Characteristic of anthropologists, I have relied heavily upon participant-observation in order to learn about work and many other elements of life in Galați. This has included engaging in informal interactions with people in a broad range of everyday settings. In addition to participating in numerous family festivities like Ion’s birthday, I have sat with families over meals on more prosaic occasions; lived with a retired, working-class couple on many visits to the city; joined friends over beer or coffee at local cafés; gone to church services upon invitation; chatted with friends and strangers on park benches; visited people in hospitals; gone on fishing trips and a great deal more. Through such authentic interactions with people – occurring in the same place over repeated visits – unique insight is gained into people’s concerns, aspirations, needs, frustrations and more. Like other anthropologists, I have interwoven those glimpses into life in the city with knowledge gained from life history interviews and other research methods. All told, a rare perspective on what it has meant to be working class in Romania following the end of socialism has emerged.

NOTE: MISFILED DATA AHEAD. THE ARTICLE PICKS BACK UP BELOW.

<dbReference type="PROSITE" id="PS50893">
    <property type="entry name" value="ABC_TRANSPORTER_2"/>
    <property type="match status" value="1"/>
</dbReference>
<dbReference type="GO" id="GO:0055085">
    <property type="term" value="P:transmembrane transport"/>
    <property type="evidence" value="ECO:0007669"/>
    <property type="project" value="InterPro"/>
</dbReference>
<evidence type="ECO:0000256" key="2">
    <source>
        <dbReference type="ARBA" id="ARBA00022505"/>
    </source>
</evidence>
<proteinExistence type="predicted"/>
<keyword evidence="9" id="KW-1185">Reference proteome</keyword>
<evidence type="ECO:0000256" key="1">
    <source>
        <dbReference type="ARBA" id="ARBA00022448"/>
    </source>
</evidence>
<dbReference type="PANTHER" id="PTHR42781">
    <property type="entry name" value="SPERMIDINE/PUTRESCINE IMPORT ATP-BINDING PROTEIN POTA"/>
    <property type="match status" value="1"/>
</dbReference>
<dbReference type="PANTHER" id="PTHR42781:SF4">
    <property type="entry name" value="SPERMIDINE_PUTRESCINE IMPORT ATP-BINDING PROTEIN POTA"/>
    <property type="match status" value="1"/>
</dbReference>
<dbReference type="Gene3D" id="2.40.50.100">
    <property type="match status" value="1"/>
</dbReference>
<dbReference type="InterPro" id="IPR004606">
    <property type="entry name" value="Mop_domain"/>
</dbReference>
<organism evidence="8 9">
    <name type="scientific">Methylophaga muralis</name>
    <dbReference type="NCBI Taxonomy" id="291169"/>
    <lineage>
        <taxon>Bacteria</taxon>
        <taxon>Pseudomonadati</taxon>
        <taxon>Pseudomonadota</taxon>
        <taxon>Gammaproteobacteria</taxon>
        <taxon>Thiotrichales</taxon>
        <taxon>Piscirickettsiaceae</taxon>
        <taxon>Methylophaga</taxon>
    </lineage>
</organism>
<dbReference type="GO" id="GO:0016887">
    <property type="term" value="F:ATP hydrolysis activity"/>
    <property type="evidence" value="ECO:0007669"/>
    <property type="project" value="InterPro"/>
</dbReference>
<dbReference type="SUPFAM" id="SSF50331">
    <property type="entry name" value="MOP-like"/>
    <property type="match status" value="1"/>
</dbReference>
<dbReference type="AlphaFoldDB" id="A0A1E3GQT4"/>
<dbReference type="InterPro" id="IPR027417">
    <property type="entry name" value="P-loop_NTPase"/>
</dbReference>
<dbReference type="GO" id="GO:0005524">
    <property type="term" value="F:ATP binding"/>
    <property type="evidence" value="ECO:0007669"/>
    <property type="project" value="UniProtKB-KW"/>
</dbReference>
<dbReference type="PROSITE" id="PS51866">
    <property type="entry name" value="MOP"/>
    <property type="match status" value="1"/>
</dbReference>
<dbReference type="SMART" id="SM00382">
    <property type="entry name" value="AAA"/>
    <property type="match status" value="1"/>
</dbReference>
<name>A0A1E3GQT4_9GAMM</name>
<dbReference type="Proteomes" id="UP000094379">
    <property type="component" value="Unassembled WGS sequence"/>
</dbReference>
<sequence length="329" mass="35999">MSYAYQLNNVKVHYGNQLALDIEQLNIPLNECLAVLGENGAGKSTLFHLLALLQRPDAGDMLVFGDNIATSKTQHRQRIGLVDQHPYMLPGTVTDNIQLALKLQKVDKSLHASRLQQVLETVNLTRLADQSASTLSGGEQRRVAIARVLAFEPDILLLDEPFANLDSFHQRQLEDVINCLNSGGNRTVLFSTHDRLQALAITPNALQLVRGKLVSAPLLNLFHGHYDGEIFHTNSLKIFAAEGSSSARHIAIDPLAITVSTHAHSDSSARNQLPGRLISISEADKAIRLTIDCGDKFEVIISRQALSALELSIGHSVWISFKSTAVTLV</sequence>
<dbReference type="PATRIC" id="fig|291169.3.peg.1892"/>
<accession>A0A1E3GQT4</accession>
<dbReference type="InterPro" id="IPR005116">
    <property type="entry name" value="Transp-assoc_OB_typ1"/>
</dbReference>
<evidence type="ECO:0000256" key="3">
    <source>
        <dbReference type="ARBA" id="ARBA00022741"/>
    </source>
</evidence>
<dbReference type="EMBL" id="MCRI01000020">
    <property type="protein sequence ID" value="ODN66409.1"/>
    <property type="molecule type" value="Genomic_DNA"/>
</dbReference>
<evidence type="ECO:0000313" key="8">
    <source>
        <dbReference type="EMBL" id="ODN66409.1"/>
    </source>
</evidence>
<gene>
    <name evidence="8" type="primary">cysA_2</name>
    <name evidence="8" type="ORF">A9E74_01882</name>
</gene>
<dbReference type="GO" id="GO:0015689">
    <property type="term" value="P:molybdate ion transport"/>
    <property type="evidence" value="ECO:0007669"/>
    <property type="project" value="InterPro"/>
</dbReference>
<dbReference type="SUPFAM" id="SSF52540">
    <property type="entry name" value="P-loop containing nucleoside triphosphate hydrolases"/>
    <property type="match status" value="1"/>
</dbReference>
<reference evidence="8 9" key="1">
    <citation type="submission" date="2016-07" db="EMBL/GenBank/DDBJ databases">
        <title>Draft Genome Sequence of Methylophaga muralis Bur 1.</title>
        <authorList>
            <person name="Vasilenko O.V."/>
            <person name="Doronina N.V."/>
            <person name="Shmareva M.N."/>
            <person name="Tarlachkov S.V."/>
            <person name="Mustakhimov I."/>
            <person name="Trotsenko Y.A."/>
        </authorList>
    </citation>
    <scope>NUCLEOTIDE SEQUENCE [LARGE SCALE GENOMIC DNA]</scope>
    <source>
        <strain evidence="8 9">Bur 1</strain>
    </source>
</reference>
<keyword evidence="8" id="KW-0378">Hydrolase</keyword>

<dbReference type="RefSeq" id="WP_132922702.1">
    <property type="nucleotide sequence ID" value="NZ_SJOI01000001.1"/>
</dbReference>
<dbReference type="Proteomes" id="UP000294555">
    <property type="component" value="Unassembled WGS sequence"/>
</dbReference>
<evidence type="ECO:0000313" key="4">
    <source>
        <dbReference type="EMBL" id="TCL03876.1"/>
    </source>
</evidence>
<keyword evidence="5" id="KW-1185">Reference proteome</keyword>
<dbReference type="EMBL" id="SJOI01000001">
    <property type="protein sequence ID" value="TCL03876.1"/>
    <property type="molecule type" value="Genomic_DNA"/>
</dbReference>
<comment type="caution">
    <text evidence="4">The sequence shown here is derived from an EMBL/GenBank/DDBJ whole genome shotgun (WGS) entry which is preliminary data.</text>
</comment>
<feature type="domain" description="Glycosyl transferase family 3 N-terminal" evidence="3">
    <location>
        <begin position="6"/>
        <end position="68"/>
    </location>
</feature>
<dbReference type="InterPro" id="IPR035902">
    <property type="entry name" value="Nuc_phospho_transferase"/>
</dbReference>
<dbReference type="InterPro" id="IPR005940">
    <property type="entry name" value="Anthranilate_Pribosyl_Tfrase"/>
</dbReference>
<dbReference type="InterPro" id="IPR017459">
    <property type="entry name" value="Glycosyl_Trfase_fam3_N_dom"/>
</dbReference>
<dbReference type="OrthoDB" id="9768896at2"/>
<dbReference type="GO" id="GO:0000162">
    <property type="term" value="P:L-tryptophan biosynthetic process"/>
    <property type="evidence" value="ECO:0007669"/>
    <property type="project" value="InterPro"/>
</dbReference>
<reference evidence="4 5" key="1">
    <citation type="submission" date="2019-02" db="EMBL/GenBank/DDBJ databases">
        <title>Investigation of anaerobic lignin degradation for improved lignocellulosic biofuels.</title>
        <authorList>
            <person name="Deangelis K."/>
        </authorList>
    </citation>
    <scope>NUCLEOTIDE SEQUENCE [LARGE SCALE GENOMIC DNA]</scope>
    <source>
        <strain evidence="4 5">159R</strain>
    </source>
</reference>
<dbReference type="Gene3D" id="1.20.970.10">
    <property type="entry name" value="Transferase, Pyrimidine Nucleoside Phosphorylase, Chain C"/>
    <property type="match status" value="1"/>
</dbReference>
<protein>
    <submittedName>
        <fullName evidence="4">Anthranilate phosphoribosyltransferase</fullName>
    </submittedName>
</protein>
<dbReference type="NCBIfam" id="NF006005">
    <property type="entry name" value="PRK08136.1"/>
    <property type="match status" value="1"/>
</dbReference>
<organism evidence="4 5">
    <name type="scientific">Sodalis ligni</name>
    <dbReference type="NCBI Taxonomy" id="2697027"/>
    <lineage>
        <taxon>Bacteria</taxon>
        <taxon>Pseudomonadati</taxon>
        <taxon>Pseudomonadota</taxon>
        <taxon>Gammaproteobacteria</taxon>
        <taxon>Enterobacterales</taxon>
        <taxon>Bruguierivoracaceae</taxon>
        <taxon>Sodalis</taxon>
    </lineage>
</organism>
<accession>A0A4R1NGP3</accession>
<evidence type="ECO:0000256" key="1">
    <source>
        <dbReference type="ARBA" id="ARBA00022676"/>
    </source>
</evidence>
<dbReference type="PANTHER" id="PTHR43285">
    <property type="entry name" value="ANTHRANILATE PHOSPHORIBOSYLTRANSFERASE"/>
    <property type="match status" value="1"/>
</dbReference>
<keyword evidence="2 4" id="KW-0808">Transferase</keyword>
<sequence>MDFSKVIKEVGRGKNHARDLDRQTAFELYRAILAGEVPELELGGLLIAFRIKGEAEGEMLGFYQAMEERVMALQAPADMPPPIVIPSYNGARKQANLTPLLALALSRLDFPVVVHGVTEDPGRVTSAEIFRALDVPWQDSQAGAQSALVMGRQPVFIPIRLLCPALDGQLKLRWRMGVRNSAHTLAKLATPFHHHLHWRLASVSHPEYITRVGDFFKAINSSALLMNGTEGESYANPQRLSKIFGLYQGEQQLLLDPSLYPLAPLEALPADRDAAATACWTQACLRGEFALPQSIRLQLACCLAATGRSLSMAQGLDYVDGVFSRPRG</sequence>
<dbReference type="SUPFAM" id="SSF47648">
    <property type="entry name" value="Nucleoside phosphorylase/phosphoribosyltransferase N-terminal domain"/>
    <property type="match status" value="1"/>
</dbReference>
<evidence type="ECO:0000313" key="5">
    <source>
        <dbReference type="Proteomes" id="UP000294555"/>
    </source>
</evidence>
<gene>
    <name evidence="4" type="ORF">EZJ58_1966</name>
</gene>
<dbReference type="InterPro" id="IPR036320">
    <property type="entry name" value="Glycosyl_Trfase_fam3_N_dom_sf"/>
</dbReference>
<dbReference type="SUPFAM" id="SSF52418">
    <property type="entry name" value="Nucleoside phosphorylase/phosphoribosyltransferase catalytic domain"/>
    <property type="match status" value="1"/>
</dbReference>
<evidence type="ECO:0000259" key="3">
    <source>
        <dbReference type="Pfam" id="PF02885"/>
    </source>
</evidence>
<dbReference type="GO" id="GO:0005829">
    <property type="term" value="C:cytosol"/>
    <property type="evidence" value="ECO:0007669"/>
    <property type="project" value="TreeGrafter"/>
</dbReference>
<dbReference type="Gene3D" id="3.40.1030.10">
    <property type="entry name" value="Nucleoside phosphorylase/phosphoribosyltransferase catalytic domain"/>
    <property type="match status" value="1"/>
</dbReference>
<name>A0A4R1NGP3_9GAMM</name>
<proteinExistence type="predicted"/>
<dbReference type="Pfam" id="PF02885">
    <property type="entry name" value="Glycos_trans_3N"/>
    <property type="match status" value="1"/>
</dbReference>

Work in Romania has changed profoundly since the revolution that ended communist rule more than 30 years ago. The guaranteed positions that existed under that regime are long gone. For members of the working class, this transformation has been particularly jarring. The production facilities where they dedicated years of hard labor were in many cases entirely shuttered, as occurred with the Wire, Nails and Chains Company and the Mechanical Company for Hydraulic Equipment. Other industrial plants underwent privatization and restructuring, including the colossal steel mill, constructed in the socialist period and now called Liberty Steel, the sale of which was arguably the most consequential given the large number of people at the time employed there. Many of those workers and those at other facilities accepted either early retirement or modest compensation packages without any assurance that professional development and gainful employment could be found locally. One outcome of this change has been the migration of a significant portion of the blue-collar labor force to other parts of Romania and abroad, those who have stayed or who have returned being left with relatively few options in the industrial sector or limited possibilities for employment in hotels, restaurants and cafes; security services; delivery; public transport; taxi driving; domestic work; elder care and other services – some of that work in the informal sector.